Saturday, January 23, 2021

2020 Ties Earth's Heat Record

Environmental & Science Education, STEM, Climate Change, Earth Systems, Earth Science, Sustainability

Ed Hessler

2020, Dateline Earth.

Not only was the past year another hot one but tied the record for heat (2016). 

The Guardian reports with graphs, maps and relevant quotes.

Environmental editor Damian Carrington writes, "Despite a 7% fall in fossil fuel burning due to coronavirus lockdowns, heat-trapping carbon dioxide continued to build up in the atmosphere, also setting a new record. The average surface temperature across the planet in 2020 was 1.25C higher than in the pre-industrial period of 1850-1900, dangerously close to the 1.5C target set by the world’s nations to avoid the worst impacts.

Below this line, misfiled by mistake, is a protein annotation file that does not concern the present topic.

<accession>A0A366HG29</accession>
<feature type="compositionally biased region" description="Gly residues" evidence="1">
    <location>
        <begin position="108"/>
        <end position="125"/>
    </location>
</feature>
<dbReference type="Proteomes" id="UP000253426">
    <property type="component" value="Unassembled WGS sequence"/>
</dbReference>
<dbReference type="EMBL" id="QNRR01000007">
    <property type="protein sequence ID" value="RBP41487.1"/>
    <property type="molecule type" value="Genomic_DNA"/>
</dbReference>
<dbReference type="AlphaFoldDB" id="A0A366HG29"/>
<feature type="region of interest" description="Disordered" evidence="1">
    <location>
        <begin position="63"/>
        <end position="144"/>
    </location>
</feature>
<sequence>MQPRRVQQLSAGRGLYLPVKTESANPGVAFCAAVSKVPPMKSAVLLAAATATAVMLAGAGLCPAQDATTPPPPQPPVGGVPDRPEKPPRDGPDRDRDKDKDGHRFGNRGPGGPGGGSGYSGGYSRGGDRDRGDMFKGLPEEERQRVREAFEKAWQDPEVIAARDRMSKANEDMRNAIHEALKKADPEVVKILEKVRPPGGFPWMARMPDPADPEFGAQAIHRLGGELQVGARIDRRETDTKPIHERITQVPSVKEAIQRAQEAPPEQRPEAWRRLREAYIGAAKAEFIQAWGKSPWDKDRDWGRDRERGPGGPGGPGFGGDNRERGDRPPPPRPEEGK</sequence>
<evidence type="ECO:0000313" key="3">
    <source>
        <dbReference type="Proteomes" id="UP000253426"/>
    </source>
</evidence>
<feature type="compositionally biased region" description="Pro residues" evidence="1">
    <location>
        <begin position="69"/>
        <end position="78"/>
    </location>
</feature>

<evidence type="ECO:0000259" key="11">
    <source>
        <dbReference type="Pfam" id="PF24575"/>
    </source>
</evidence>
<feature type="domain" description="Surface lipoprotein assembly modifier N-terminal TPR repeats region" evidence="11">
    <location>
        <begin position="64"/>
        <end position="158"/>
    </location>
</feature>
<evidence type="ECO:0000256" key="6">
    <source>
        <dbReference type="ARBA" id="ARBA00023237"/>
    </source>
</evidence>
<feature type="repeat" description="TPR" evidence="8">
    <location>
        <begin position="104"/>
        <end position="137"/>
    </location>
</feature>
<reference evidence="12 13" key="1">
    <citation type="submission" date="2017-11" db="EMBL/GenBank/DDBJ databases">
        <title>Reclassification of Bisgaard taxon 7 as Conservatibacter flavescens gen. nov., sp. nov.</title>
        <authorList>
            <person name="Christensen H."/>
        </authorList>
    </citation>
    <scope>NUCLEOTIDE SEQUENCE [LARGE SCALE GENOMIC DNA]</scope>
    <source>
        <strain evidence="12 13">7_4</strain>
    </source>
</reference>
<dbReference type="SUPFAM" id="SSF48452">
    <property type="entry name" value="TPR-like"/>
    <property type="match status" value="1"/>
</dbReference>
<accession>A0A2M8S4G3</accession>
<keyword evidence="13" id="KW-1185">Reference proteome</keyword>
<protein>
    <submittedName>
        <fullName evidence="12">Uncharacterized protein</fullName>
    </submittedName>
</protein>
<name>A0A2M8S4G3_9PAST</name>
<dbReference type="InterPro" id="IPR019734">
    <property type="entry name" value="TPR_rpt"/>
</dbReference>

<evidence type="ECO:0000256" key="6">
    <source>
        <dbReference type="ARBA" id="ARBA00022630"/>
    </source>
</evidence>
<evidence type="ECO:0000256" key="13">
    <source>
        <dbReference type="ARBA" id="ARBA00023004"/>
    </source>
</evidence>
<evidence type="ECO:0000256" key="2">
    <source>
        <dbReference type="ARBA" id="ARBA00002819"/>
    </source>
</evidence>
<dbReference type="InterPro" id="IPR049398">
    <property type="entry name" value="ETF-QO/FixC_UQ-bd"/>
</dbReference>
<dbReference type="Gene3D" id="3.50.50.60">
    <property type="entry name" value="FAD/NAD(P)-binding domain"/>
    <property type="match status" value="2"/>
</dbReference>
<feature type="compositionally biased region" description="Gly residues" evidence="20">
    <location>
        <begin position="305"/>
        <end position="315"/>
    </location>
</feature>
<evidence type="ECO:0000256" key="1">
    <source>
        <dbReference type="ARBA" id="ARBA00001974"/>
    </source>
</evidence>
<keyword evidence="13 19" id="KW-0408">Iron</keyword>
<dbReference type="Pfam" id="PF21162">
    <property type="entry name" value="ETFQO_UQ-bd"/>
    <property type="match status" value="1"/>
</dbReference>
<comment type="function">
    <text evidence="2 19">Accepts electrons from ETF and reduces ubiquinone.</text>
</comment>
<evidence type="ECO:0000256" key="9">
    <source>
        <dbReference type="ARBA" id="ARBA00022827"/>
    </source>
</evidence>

Only 2016 matched the heat in 2020, but that year saw a natural El Nino climate event which boosts temperatures. Without that it is likely 2020 would have been the outright hottest year. Scientists have warned that without urgent action the future for many millions of people 'looks black'”.

The Arctic and Siberia were particularly subject to extreme temperatures--"with a large region 3C (~37F) higher than the long-term average and some locations more than 6C (~49F) higher."

Carrington quotes Professor Dave Reav  (University of Edinburgh). "“Covid lockdowns around the world may have caused a slight dip in emissions, but the CO2 accumulating in the atmosphere is still going up fast. Unless the global economic recovery from the nightmares of 2020 is a green one, the future of many millions of people around the world looks black indeed.”

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